Typically, the laser 43 includes a neodymium-YAG (Yttrium-Aluminum-Garnet) lasing crystal, with a wavelength of 1.06 microns. The output energy required is in the order of 25 mj. at 10 pulses per second. A laser system meeting these requirements is that sold by the Raytheon Company as Model SS-l17.
After the forming of the holes 37, the wafer 21 shown in FIG. 4 is mounted to a process carrier 47, as shown in FIG. 5, with the face 23 adjacent the carrier 47. The wafer 21 is advantageously mounted by first melting a quantity of wax, placing the wafer 21 in the melted wax, and solidifying the wax to form a layer 49 to hold the wafer 21 to the carrier 47. Next, a portion of the backside 25 of the wafer 21 is removed to join the holes 37 to such backside 25. This removal also permits subsequent separation etching to required dimensions without excessive lateral etching and circuit damage. Preferably, this removal is accomplished by lapping. After the removal operation, each hole 37 acquires a generally frustoconical configuration with a wedge-shaped edge defining each hole 37, as shown in FIG. 6.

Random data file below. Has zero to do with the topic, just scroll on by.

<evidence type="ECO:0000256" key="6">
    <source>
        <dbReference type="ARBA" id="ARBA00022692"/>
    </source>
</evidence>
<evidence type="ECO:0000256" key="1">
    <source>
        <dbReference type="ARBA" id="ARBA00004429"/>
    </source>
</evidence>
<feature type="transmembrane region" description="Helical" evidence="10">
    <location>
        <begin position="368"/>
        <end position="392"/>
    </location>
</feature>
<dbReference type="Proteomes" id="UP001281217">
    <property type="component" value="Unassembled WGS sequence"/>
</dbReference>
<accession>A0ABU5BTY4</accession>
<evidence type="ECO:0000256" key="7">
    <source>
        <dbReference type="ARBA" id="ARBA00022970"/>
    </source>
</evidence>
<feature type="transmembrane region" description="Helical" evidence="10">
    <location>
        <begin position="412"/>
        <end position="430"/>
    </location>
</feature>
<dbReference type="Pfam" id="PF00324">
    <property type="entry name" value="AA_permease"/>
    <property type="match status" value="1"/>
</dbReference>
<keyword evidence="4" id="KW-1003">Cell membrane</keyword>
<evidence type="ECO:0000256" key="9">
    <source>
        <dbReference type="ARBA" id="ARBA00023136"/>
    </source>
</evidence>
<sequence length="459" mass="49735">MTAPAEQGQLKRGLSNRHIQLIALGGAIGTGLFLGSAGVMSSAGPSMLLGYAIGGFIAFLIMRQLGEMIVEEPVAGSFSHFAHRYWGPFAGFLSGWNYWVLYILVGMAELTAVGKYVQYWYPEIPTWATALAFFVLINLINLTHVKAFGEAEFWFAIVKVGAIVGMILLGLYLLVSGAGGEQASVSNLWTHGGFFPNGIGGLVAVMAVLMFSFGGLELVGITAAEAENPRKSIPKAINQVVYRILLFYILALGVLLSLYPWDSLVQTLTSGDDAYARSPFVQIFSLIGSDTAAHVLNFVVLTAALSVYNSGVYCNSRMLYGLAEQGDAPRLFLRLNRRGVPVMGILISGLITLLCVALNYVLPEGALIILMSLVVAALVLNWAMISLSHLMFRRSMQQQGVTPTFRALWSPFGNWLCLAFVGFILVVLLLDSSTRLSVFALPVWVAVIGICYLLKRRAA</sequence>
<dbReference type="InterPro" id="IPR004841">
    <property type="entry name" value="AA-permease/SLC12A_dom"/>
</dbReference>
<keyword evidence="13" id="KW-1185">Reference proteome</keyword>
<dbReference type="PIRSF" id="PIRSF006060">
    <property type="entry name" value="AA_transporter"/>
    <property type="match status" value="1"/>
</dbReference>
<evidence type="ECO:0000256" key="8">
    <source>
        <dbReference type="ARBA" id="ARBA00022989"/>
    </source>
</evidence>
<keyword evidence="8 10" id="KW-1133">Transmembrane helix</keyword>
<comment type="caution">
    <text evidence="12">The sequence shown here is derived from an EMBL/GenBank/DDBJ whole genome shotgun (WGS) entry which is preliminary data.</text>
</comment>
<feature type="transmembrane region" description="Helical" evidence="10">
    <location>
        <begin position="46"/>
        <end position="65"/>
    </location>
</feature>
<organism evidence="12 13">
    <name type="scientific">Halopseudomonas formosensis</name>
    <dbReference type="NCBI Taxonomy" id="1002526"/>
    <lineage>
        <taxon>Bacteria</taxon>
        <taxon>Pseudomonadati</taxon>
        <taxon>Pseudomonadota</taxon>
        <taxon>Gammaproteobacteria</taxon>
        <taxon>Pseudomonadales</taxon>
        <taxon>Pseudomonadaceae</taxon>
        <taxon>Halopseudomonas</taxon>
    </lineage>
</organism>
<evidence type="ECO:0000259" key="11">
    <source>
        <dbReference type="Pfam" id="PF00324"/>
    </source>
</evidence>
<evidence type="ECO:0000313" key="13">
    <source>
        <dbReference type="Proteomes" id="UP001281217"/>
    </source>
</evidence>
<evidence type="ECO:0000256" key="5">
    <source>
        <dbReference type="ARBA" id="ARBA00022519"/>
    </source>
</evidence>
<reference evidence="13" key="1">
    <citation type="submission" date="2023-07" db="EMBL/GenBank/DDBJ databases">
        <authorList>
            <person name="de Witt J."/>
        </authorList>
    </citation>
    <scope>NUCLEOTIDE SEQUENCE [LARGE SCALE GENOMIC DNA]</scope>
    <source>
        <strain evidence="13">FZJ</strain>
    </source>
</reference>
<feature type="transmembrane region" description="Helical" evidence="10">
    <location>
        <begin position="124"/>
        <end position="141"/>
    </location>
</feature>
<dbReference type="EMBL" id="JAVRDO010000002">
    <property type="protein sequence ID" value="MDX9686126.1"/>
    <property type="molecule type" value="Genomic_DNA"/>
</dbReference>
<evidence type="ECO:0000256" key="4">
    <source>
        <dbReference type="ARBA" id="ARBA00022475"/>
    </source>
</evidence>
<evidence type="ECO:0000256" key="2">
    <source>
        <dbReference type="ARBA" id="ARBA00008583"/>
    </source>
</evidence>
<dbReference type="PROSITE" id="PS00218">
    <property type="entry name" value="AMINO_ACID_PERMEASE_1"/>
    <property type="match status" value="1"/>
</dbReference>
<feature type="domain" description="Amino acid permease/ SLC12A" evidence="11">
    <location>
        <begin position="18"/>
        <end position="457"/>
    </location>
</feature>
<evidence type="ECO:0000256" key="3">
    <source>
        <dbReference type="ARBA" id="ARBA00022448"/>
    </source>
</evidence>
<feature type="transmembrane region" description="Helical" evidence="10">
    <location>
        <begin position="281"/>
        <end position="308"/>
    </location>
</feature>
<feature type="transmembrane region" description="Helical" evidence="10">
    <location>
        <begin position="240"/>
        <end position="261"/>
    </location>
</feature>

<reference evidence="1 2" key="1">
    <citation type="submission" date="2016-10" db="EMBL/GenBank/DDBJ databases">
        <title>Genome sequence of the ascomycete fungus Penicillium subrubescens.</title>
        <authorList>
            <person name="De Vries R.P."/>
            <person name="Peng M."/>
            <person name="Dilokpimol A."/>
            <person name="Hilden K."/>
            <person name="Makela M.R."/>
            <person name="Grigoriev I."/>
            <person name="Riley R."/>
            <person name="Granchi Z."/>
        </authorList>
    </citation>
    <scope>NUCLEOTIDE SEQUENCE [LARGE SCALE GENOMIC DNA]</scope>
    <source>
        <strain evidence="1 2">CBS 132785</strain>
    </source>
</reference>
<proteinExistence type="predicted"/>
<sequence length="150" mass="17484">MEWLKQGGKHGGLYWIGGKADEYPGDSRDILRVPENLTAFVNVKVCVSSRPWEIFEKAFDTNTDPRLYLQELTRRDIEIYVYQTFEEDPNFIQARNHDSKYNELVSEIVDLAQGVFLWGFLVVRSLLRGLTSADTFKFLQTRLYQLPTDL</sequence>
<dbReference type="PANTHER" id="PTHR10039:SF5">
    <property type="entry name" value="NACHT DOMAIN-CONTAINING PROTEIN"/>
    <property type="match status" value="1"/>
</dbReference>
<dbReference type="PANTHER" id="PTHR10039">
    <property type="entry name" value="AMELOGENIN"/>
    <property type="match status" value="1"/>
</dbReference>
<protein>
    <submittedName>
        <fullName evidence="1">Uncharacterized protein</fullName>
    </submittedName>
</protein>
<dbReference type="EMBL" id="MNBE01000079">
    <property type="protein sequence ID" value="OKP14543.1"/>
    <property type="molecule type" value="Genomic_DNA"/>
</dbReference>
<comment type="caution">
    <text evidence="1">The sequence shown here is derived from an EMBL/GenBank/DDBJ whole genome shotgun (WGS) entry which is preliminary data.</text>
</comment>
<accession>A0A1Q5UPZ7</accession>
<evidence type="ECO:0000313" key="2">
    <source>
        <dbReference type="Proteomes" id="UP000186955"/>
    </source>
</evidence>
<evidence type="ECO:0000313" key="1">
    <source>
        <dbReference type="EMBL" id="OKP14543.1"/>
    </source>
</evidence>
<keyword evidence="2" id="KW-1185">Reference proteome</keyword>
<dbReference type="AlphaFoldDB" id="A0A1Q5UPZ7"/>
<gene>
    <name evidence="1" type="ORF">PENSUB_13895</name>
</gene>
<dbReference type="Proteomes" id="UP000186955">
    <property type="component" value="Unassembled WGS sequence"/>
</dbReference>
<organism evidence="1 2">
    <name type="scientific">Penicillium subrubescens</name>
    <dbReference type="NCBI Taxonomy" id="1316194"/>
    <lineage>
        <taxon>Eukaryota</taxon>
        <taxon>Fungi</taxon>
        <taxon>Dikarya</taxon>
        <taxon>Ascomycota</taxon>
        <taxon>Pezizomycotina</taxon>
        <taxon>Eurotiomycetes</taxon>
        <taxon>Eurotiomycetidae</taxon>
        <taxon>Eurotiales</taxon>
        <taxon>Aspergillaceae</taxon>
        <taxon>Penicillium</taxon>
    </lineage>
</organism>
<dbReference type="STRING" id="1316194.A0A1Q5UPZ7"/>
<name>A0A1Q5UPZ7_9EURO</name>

After the removal step, the magnetic layer 18 is formed on the backside 25 of the wafer 21 and on the inner surfaces of the holes 37 of the wafer 21, as shown in FIG. 6. This may be advantageously accomplished by electrolessly plating a layer 51 (FIG. 6) of nickel on such backside 25 and surfaces of the holes 37 followed by electroplating a layer 53 of permalloy on the nickel layer 51. These plating processes are well known in the prior art, and typically result in the nickel 51 having a thickness of about 2000 A. and the permallo'y layer 53 having a thickness of about 0.2 to 0.3 mil.
It is to be understood that this plating process is only one of several ways by which the magnetic material may be formed on the backside 25 of the wafer 21 and that other techniques such as sputtering, evaporation or the like may also be used.